Three years ago I reviewed the Argentinian Malbec I'm drinking tonight.
At the time Wine Spectator popped for a well-deserved 90 for the 2003 Terrazas Reserva Malbec and, really, all that's changed in three years is that the wine has gotten less fumey* and more better. That's grade school terminology for patience: laying down the wine pays off in the glass. IOW, keep it around for a while and it just gets better.
The wine remains earthy, intense, and full-bodied with black fruit. It has good depth and balance with enough Syrah-like pepper on the back side to keep it interesting. It's an excellent wine and will be delighted to hang in your cellar for another five to ten years.
Enjoy it now with mesquite grilled New York steak, some good conversation, and a little Stan Getz. Dessert? Optional.
You too will be sorry when it's gone.
The Wine Commonsewer
*fumey refers to the smell of raw alcohol (fumes) on the nose (when one swirls and smells the wine or first tips the glass to sip), as in rubbing alcohol or cheap vodka. Fumey isn't entirely or always unpleasant but it tends to get in the way of the pleasant aroma of red wine. The condition tends to fade with cellar time and/or a little breathing. In this case, the cellar time has been three years and the difference is apparent.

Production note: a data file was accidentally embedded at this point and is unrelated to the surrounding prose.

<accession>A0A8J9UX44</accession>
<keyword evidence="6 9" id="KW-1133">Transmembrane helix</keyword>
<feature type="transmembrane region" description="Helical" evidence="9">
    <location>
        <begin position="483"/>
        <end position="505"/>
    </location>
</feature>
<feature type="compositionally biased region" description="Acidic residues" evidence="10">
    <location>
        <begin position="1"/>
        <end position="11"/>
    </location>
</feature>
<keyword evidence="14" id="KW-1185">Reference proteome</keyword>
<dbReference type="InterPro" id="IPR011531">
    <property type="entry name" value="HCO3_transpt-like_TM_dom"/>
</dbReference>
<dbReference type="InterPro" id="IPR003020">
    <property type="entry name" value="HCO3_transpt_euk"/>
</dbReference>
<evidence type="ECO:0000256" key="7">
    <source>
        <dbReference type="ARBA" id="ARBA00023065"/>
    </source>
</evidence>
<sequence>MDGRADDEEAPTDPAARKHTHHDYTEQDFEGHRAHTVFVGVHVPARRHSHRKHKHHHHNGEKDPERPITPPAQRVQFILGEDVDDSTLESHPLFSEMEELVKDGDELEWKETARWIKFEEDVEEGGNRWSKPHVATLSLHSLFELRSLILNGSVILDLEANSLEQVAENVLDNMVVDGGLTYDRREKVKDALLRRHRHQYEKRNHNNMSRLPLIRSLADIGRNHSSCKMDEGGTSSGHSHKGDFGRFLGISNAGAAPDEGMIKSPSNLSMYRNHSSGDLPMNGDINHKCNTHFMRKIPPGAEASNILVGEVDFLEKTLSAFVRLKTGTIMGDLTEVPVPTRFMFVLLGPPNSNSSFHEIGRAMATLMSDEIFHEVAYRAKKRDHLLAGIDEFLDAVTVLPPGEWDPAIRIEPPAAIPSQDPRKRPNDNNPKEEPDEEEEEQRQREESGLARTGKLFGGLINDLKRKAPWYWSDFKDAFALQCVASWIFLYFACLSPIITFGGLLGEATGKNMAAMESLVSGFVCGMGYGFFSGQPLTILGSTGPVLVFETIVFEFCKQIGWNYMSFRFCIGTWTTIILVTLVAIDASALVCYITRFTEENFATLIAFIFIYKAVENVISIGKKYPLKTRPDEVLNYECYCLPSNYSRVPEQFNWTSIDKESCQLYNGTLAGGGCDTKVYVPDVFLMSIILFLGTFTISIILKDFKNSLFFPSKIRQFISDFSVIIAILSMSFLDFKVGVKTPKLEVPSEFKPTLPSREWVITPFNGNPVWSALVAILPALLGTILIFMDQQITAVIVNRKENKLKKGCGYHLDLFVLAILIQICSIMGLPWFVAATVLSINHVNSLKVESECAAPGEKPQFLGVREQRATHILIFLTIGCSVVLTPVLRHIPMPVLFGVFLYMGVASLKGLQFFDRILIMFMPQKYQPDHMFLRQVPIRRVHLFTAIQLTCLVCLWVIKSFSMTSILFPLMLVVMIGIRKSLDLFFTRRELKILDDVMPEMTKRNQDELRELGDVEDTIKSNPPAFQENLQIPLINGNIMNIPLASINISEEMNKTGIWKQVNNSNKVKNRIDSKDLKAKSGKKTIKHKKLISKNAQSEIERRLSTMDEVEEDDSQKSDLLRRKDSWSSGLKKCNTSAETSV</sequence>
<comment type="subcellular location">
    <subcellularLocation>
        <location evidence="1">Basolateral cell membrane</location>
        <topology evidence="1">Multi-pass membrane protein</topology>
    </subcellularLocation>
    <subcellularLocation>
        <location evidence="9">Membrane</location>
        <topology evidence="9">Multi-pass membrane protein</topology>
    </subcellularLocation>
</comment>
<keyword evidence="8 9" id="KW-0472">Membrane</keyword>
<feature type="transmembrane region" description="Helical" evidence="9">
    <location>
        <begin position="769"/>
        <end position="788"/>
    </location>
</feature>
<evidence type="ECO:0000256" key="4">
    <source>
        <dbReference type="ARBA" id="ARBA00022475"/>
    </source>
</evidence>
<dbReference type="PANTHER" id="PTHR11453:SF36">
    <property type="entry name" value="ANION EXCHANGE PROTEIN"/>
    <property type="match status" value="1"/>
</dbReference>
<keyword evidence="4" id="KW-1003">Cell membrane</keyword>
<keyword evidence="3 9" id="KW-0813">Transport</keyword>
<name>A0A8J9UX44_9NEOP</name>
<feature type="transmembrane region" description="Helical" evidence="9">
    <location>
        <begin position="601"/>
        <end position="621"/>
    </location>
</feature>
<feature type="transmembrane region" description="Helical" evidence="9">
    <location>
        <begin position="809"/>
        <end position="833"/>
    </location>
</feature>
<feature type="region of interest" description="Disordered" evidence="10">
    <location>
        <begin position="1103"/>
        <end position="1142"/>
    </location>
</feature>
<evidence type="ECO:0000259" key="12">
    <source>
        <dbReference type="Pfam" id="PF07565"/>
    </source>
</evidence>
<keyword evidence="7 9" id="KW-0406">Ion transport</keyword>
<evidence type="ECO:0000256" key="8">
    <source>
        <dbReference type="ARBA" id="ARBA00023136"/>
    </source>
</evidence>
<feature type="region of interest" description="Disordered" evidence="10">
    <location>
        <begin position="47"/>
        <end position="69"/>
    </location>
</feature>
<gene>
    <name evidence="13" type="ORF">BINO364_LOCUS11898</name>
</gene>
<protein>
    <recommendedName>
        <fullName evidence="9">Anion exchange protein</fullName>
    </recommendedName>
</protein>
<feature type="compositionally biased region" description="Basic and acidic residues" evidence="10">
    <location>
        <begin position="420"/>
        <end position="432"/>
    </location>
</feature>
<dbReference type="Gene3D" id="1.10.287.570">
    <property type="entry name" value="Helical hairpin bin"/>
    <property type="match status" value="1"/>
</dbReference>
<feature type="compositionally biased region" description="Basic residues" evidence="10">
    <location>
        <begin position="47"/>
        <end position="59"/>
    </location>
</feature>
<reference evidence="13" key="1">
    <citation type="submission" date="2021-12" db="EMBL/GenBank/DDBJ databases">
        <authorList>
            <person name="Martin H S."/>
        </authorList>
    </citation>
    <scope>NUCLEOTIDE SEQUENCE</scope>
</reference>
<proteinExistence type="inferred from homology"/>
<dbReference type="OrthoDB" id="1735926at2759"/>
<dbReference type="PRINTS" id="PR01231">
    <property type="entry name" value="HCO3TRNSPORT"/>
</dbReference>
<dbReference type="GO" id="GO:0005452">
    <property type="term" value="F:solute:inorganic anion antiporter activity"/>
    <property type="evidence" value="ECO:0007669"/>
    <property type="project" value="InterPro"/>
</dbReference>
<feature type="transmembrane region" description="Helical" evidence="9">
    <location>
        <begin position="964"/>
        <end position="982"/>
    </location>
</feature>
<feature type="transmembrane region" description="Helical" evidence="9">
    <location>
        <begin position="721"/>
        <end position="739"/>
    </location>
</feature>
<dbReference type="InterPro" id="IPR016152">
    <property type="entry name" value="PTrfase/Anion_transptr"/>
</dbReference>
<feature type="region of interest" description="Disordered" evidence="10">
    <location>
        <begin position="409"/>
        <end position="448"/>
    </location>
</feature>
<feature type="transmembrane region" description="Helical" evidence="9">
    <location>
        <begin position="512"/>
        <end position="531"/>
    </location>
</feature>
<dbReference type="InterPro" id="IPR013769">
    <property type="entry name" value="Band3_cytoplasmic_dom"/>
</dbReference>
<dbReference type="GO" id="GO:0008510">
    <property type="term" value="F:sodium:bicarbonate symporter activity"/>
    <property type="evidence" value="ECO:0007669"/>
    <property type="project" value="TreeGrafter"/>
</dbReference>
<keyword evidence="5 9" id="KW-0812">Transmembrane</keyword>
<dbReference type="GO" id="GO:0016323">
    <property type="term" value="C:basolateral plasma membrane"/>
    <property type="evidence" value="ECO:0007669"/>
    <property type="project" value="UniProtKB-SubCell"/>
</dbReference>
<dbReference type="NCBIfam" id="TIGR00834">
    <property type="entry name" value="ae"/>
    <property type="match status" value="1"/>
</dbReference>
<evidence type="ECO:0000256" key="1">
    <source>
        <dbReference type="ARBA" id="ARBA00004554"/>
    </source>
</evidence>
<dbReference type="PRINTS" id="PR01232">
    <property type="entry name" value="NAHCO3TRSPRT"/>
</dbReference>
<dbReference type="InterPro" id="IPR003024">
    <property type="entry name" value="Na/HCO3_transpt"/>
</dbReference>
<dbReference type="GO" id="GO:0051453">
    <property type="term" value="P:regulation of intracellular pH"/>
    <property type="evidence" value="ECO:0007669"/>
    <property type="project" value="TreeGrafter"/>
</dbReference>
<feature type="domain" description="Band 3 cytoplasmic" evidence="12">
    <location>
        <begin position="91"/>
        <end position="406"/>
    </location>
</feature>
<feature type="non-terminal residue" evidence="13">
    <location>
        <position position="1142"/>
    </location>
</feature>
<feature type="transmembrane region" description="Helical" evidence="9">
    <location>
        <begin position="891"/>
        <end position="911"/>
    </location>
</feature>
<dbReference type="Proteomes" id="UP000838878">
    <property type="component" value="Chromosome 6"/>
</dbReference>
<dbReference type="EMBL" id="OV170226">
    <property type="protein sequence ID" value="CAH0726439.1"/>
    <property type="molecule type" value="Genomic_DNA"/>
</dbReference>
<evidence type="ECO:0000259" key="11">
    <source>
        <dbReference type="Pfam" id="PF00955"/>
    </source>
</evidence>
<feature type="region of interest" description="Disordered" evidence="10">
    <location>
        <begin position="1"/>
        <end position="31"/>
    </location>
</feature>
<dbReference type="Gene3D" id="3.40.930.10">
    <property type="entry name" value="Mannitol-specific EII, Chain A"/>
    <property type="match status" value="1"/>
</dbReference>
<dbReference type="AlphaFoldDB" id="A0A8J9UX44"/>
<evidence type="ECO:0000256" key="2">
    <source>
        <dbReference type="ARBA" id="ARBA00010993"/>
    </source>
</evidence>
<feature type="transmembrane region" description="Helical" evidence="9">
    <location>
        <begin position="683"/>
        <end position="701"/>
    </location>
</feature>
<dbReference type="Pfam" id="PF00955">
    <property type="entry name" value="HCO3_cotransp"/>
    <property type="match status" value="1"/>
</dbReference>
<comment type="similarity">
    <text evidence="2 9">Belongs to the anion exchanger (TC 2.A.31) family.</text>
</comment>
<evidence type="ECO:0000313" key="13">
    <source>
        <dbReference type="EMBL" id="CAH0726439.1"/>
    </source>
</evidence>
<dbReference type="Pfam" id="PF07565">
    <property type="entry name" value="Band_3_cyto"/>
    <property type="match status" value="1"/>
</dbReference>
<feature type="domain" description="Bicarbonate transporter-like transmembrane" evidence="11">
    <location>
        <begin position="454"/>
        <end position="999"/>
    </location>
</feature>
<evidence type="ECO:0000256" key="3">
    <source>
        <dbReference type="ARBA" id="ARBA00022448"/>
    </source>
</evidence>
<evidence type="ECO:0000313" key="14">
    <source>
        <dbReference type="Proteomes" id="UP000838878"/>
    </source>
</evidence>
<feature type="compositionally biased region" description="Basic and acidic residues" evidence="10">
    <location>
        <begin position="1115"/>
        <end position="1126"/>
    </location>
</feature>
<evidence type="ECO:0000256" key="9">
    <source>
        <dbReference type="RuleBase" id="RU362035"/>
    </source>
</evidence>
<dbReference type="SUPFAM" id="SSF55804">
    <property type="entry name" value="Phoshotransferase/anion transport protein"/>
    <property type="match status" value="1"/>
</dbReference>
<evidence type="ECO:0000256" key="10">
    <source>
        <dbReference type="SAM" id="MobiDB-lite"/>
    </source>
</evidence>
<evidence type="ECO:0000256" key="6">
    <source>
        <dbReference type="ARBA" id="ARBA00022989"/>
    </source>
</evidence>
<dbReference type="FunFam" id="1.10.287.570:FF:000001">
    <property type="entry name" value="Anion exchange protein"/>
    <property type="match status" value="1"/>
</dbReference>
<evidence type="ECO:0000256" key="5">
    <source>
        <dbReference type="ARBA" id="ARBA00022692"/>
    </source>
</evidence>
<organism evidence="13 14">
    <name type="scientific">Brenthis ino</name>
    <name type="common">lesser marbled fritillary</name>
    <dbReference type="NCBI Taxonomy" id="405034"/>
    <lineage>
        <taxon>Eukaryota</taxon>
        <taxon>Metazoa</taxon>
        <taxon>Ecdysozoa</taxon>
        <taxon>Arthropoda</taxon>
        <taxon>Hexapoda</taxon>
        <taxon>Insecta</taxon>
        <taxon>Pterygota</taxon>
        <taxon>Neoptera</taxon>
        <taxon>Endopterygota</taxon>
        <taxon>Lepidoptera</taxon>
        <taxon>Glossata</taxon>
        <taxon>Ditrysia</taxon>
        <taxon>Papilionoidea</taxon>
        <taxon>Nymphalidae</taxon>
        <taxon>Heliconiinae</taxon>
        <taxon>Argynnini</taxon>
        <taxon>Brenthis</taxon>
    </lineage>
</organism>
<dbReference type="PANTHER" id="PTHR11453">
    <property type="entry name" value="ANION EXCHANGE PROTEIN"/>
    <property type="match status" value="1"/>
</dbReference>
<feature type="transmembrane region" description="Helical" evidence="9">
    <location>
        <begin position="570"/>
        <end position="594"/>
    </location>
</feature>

UPDATE 1:01 PDT:
For now cards or flowers may be sent to Bill Kalles:
C/O Harborview Medical Center
325 9th Avenue, Seattle, WA, 98104
Actually, I'm not sure if the ICU staff looks kindly on flowers.
As many of you know Bill is a man of faith and his church is now working out the details for a memorial fund. When that information is forthcoming I will pass it along. I had given some thought to a pay pal account on behalf of Bill but perhaps we'll wait and see how the church fund works out.
In the interest of simple expediency, those of you who prefer to do so, can send him a card and a check at the hospital.
Another thought from an anonymous friend (FOB?):
I was thinking of calling the library in Moses Lake (Washington) and asking them what options they may have for memorials. Jessie loved to read, and she was even writing a children's story herself. Bill has talked about it a lot and often mentioned taking her to the library for books.
Funeral arrangements are still pending, but we may have better information by tomorrow.
The feeling is that if the funeral service takes place next week that Bill may be able to attend.
Bill is touched by all the good wishes, here and elsewhere.
He is still pretty drugged up for the pain (oxycontin). He is lucid but rambling, which I guess is normal. Apparently he is charming the nurses but they also feel that the loss of his daughter has not fully sunk in.
He is anxious to get out of the hospital and get his mind cleared.
Although I believe he is out of immediate danger, I'm not sure exactly how fast that is going to happen. Getting out of the hospital I mean.
No word yet on where to send condolences.